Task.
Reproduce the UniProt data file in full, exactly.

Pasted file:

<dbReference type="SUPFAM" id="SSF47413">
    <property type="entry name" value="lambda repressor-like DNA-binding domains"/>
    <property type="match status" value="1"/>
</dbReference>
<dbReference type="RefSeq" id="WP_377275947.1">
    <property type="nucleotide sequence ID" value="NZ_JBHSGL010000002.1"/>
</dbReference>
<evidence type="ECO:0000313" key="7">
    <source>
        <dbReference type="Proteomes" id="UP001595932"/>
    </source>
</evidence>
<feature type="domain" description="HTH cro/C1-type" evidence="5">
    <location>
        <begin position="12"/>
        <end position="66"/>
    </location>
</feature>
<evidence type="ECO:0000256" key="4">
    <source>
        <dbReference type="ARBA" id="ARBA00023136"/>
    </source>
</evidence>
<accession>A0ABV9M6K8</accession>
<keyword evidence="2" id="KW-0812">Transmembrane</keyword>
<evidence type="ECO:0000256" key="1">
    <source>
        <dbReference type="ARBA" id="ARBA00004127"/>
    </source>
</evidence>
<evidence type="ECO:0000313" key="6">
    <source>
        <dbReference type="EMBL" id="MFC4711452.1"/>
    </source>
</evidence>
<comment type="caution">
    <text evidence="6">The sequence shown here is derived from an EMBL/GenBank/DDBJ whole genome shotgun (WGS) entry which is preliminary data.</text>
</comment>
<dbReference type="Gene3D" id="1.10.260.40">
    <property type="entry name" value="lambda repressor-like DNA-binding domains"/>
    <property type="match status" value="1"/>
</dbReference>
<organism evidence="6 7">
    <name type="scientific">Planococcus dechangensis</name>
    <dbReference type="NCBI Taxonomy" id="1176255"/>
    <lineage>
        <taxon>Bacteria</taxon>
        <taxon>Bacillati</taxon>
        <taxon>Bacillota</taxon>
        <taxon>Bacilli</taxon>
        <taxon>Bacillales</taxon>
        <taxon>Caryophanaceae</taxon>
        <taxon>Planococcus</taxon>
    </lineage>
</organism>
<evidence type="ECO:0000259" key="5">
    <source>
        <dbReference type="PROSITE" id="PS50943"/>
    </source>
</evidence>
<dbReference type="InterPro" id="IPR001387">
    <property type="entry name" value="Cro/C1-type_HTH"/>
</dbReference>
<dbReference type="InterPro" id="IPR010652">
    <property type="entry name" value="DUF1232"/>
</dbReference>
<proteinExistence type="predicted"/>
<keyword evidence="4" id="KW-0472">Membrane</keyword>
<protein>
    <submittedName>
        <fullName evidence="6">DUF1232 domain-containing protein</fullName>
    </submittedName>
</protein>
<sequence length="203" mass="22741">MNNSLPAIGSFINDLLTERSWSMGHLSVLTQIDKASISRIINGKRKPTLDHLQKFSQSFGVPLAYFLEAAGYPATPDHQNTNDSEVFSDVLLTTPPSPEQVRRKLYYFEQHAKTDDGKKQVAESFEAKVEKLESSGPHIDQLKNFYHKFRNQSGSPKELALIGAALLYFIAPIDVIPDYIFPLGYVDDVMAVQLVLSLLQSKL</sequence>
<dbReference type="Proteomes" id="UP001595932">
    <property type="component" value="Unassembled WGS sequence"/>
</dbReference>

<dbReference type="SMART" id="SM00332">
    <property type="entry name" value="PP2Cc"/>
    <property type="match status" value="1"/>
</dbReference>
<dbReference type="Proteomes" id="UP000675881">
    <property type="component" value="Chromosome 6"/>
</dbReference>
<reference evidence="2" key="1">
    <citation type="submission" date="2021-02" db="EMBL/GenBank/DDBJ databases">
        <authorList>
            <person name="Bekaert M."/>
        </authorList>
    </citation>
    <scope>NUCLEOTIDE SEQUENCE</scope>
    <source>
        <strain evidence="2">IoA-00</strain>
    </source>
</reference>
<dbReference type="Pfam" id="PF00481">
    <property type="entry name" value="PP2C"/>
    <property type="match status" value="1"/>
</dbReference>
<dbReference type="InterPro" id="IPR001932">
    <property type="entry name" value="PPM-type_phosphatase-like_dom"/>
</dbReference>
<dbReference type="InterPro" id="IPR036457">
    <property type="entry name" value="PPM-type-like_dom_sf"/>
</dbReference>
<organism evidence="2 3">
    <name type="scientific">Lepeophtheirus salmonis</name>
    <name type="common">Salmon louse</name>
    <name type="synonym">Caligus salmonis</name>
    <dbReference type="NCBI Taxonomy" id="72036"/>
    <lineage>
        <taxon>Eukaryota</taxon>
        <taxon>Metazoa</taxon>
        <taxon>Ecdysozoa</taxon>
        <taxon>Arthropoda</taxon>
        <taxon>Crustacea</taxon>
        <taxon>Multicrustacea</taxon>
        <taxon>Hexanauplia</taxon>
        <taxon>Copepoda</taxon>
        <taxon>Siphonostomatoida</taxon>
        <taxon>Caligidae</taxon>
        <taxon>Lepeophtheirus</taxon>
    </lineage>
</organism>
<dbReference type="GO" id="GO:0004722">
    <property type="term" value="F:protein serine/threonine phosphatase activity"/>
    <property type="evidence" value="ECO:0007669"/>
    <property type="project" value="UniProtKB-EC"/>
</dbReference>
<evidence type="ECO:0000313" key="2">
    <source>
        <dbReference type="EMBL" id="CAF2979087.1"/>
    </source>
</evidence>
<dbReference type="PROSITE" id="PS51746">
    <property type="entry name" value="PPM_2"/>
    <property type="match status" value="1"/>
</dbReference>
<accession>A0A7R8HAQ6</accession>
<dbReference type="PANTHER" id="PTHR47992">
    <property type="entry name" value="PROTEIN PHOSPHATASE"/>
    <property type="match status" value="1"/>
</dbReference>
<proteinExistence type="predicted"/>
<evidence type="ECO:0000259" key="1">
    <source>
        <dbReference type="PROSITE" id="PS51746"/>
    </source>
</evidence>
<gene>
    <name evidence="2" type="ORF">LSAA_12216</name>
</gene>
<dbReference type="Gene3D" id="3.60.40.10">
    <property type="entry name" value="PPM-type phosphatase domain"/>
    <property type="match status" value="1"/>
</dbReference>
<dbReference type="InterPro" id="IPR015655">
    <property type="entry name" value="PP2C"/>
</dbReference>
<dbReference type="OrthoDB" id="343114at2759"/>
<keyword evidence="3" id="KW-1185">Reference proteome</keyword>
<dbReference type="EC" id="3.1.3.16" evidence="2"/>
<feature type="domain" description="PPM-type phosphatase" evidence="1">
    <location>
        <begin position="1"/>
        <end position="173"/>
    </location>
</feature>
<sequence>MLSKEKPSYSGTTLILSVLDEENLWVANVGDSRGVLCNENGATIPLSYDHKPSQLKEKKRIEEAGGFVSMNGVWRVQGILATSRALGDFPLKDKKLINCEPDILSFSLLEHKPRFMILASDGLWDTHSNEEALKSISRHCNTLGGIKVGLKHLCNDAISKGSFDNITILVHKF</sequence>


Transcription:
<dbReference type="SUPFAM" id="SSF47413">
    <property type="entry name" value="lambda repressor-like DNA-binding domains"/>
    <property type="match status" value="1"/>
</dbReference>
<dbReference type="RefSeq" id="WP_377275947.1">
    <property type="nucleotide sequence ID" value="NZ_JBHSGL010000002.1"/>
</dbReference>
<evidence type="ECO:0000313" key="7">
    <source>
        <dbReference type="Proteomes" id="UP001595932"/>
    </source>
</evidence>
<feature type="domain" description="HTH cro/C1-type" evidence="5">
    <location>
        <begin position="12"/>
        <end position="66"/>
    </location>
</feature>
<evidence type="ECO:0000256" key="4">
    <source>
        <dbReference type="ARBA" id="ARBA00023136"/>
    </source>
</evidence>
<accession>A0ABV9M6K8</accession>
<keyword evidence="2" id="KW-0812">Transmembrane</keyword>
<evidence type="ECO:0000256" key="1">
    <source>
        <dbReference type="ARBA" id="ARBA00004127"/>
    </source>
</evidence>
<evidence type="ECO:0000313" key="6">
    <source>
        <dbReference type="EMBL" id="MFC4711452.1"/>
    </source>
</evidence>
<comment type="caution">
    <text evidence="6">The sequence shown here is derived from an EMBL/GenBank/DDBJ whole genome shotgun (WGS) entry which is preliminary data.</text>
</comment>
<dbReference type="Gene3D" id="1.10.260.40">
    <property type="entry name" value="lambda repressor-like DNA-binding domains"/>
    <property type="match status" value="1"/>
</dbReference>
<organism evidence="6 7">
    <name type="scientific">Planococcus dechangensis</name>
    <dbReference type="NCBI Taxonomy" id="1176255"/>
    <lineage>
        <taxon>Bacteria</taxon>
        <taxon>Bacillati</taxon>
        <taxon>Bacillota</taxon>
        <taxon>Bacilli</taxon>
        <taxon>Bacillales</taxon>
        <taxon>Caryophanaceae</taxon>
        <taxon>Planococcus</taxon>
    </lineage>
</organism>
<evidence type="ECO:0000259" key="5">
    <source>
        <dbReference type="PROSITE" id="PS50943"/>
    </source>
</evidence>
<dbReference type="InterPro" id="IPR001387">
    <property type="entry name" value="Cro/C1-type_HTH"/>
</dbReference>
<dbReference type="InterPro" id="IPR010652">
    <property type="entry name" value="DUF1232"/>
</dbReference>
<proteinExistence type="predicted"/>
<keyword evidence="4" id="KW-0472">Membrane</keyword>
<protein>
    <submittedName>
        <fullName evidence="6">DUF1232 domain-containing protein</fullName>
    </submittedName>
</protein>
<sequence length="203" mass="22741">MNNSLPAIGSFINDLLTERSWSMGHLSVLTQIDKASISRIINGKRKPTLDHLQKFSQSFGVPLAYFLEAAGYPATPDHQNTNDSEVFSDVLLTTPPSPEQVRRKLYYFEQHAKTDDGKKQVAESFEAKVEKLESSGPHIDQLKNFYHKFRNQSGSPKELALIGAALLYFIAPIDVIPDYIFPLGYVDDVMAVQLVLSLLQSKL</sequence>
<dbReference type="Proteomes" id="UP001595932">
    <property type="component" value="Unassembled WGS sequence"/>
</dbReference>

<dbReference type="SMART" id="SM00332">
    <property type="entry name" value="PP2Cc"/>
    <property type="match status" value="1"/>
</dbReference>
<dbReference type="Proteomes" id="UP000675881">
    <property type="component" value="Chromosome 6"/>
</dbReference>
<reference evidence="2" key="1">
    <citation type="submission" date="2021-02" db="EMBL/GenBank/DDBJ databases">
        <authorList>
            <person name="Bekaert M."/>
        </authorList>
    </citation>
    <scope>NUCLEOTIDE SEQUENCE</scope>
    <source>
        <strain evidence="2">IoA-00</strain>
    </source>
</reference>
<dbReference type="Pfam" id="PF00481">
    <property type="entry name" value="PP2C"/>
    <property type="match status" value="1"/>
</dbReference>
<dbReference type="InterPro" id="IPR001932">
    <property type="entry name" value="PPM-type_phosphatase-like_dom"/>
</dbReference>
<dbReference type="InterPro" id="IPR036457">
    <property type="entry name" value="PPM-type-like_dom_sf"/>
</dbReference>
<organism evidence="2 3">
    <name type="scientific">Lepeophtheirus salmonis</name>
    <name type="common">Salmon louse</name>
    <name type="synonym">Caligus salmonis</name>
    <dbReference type="NCBI Taxonomy" id="72036"/>
    <lineage>
        <taxon>Eukaryota</taxon>
        <taxon>Metazoa</taxon>
        <taxon>Ecdysozoa</taxon>
        <taxon>Arthropoda</taxon>
        <taxon>Crustacea</taxon>
        <taxon>Multicrustacea</taxon>
        <taxon>Hexanauplia</taxon>
        <taxon>Copepoda</taxon>
        <taxon>Siphonostomatoida</taxon>
        <taxon>Caligidae</taxon>
        <taxon>Lepeophtheirus</taxon>
    </lineage>
</organism>
<dbReference type="GO" id="GO:0004722">
    <property type="term" value="F:protein serine/threonine phosphatase activity"/>
    <property type="evidence" value="ECO:0007669"/>
    <property type="project" value="UniProtKB-EC"/>
</dbReference>
<evidence type="ECO:0000313" key="2">
    <source>
        <dbReference type="EMBL" id="CAF2979087.1"/>
    </source>
</evidence>
<dbReference type="PROSITE" id="PS51746">
    <property type="entry name" value="PPM_2"/>
    <property type="match status" value="1"/>
</dbReference>
<accession>A0A7R8HAQ6</accession>
<dbReference type="PANTHER" id="PTHR47992">
    <property type="entry name" value="PROTEIN PHOSPHATASE"/>
    <property type="match status" value="1"/>
</dbReference>
<proteinExistence type="predicted"/>
<evidence type="ECO:0000259" key="1">
    <source>
        <dbReference type="PROSITE" id="PS51746"/>
    </source>
</evidence>
<gene>
    <name evidence="2" type="ORF">LSAA_12216</name>
</gene>
<dbReference type="Gene3D" id="3.60.40.10">
    <property type="entry name" value="PPM-type phosphatase domain"/>
    <property type="match status" value="1"/>
</dbReference>
<dbReference type="InterPro" id="IPR015655">
    <property type="entry name" value="PP2C"/>
</dbReference>
<dbReference type="OrthoDB" id="343114at2759"/>
<keyword evidence="3" id="KW-1185">Reference proteome</keyword>
<dbReference type="EC" id="3.1.3.16" evidence="2"/>
<feature type="domain" description="PPM-type phosphatase" evidence="1">
    <location>
        <begin position="1"/>
        <end position="173"/>
    </location>
</feature>
<sequence>MLSKEKPSYSGTTLILSVLDEENLWVANVGDSRGVLCNENGATIPLSYDHKPSQLKEKKRIEEAGGFVSMNGVWRVQGILATSRALGDFPLKDKKLINCEPDILSFSLLEHKPRFMILASDGLWDTHSNEEALKSISRHCNTLGGIKVGLKHLCNDAISKGSFDNITILVHKF</sequence>